- Male giant pandas are reproductively viable for 6 months out of the year.
- Female giant pandas are reproductively viable for only 24 to 72 hours each year.
- Males must ensure that they have sperm when the brief and unpredictable female panda estrus happens.
The difficulty of getting pandas to mate in the wild and in captivity is legendary.
A new study sheds some light on just how tricky it can be. Giant panda males are reproductively viable for six or more months out of the year but females are only in the mood for one to three days each year, according to a new study.
The new study takes a very close look at giant panda reproduction. It's the first to reveal male giant pandas' reproductive capacity over time. The research is published in the latest issue of Biology of Reproduction.
In addition to the inherent problems of encountering a female during her short "ready and willing" mating period, a male giant panda must go on quite a journey.
"In order for the males to find females and breed successfully, they must travel large distances across difficult terrain," lead author Copper Aitken-Palmer told Discovery News.
Aitken-Palmer, head veterinarian at the Smithsonian Conservation Biology Institute, explained that the breeding season for all females lasts from February through May annually. Individual females then have one to three days of mating within that time frame. Prior research determined this but, until now, no one knew what was going on internally with the males.
For three years, Aitken-Palmer and her team evaluated the interrelated seasonal changes in male panda testosterone levels, sperm concentration, testes size, and reproductive behavior in eight male giant pandas at the Chengdu Base of Giant Panda Breeding in China.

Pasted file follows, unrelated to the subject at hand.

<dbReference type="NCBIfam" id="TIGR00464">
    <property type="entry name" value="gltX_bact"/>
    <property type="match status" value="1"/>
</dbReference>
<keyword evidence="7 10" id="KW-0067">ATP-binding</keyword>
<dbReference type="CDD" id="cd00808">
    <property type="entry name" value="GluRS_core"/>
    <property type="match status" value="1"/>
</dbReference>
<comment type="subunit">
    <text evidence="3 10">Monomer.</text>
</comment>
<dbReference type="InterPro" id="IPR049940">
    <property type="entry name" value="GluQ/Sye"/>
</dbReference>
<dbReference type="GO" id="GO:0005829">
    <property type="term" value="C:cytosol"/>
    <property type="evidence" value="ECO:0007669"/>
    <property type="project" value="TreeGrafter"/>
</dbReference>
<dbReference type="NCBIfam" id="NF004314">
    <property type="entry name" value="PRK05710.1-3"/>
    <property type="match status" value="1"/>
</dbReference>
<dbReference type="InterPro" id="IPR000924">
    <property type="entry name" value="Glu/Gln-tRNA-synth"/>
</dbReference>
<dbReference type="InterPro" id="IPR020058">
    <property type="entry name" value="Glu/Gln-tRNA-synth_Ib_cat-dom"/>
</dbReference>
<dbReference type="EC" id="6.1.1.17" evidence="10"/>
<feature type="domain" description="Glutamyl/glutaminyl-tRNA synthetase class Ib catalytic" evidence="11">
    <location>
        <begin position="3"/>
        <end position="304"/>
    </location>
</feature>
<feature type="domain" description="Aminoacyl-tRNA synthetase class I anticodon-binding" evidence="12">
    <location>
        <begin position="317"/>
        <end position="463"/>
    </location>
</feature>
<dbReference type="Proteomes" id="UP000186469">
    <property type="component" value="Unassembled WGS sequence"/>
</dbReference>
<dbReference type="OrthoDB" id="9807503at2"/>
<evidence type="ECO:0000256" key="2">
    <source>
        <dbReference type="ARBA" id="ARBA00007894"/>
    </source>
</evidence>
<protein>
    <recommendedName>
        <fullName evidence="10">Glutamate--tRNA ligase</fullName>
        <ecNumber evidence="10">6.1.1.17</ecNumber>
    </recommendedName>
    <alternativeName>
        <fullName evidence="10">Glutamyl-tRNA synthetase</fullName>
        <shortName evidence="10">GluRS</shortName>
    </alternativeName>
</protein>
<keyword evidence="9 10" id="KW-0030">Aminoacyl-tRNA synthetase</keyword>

The researchers found that, unlike females, reproductive fitness in male giant pandas change over time, with sperm production already beginning three to five months before females enter estrus. During this period, the male panda's testicles "become dramatically larger and their behaviors change," Aitken-Palmer said. "The behaviors we see change are those associated with finding females, such as increased vocalizations and scent marking."
Despite the seeming mismatch of moods, the male giant pandas are respectful of the females.
"The males are generally very good barometers of female receptivity, and will not breed with females outside of their receptive period," co-author Rebecca Spindler, a reproductive physiologist at the Smithsonian National Zoological Park, told Discovery News.
Although the period of reproductive viability differs greatly between the two sexes, the researchers believe the process is quite energy efficient, ensuring that males have enough sperm when the brief and unpredictable female panda estrus occurs.
While the hormonal changes driving male panda reproductive behavior occur over several months, Aitken-Palmer said that "during the breeding season, the males are already decreasing these hormones, behaviors and sperm production, resulting in an abrupt end to their reproductive potential around June."
She added, "These changes allow for the male to successfully mate with as many females as possible, with as little energy expenditure as necessary."
A female giant panda produces about 1 to 2 cubs biannually, so strengthening the wild population is a difficult and slow process. As it stands, fewer than 1,600 giant pandas are left in the mountain forests of central China.
Another new study, authored by a different team of Smithsonian Conservation Biology Institute scientists, found that nearly 10,000 square miles of giant panda habitat will likely be lost by 2080 as climate change causes giant panda habitat systems to shift to higher elevations and latitudes. This means less than half of their already significantly decreased habitat is projected to be suitable in about 70 years.
Melissa Sanger is lead author of that paper, published in the International Journal of Ecology. Sanger, who is also an SCBI wildlife ecologist, and her team call for development of more protected areas that are aligned with climate predictions and for the creation of corridors to reduce fragmentation.
Captive breeding programs are also underway, such as hopes surrounding the Smithsonian National Zoo's two giant pandas, Mei Xiang and Tian Tian. Although the two have bred early in the year for the past two years, so far Mei Xiang has not gone into estrus during 2012.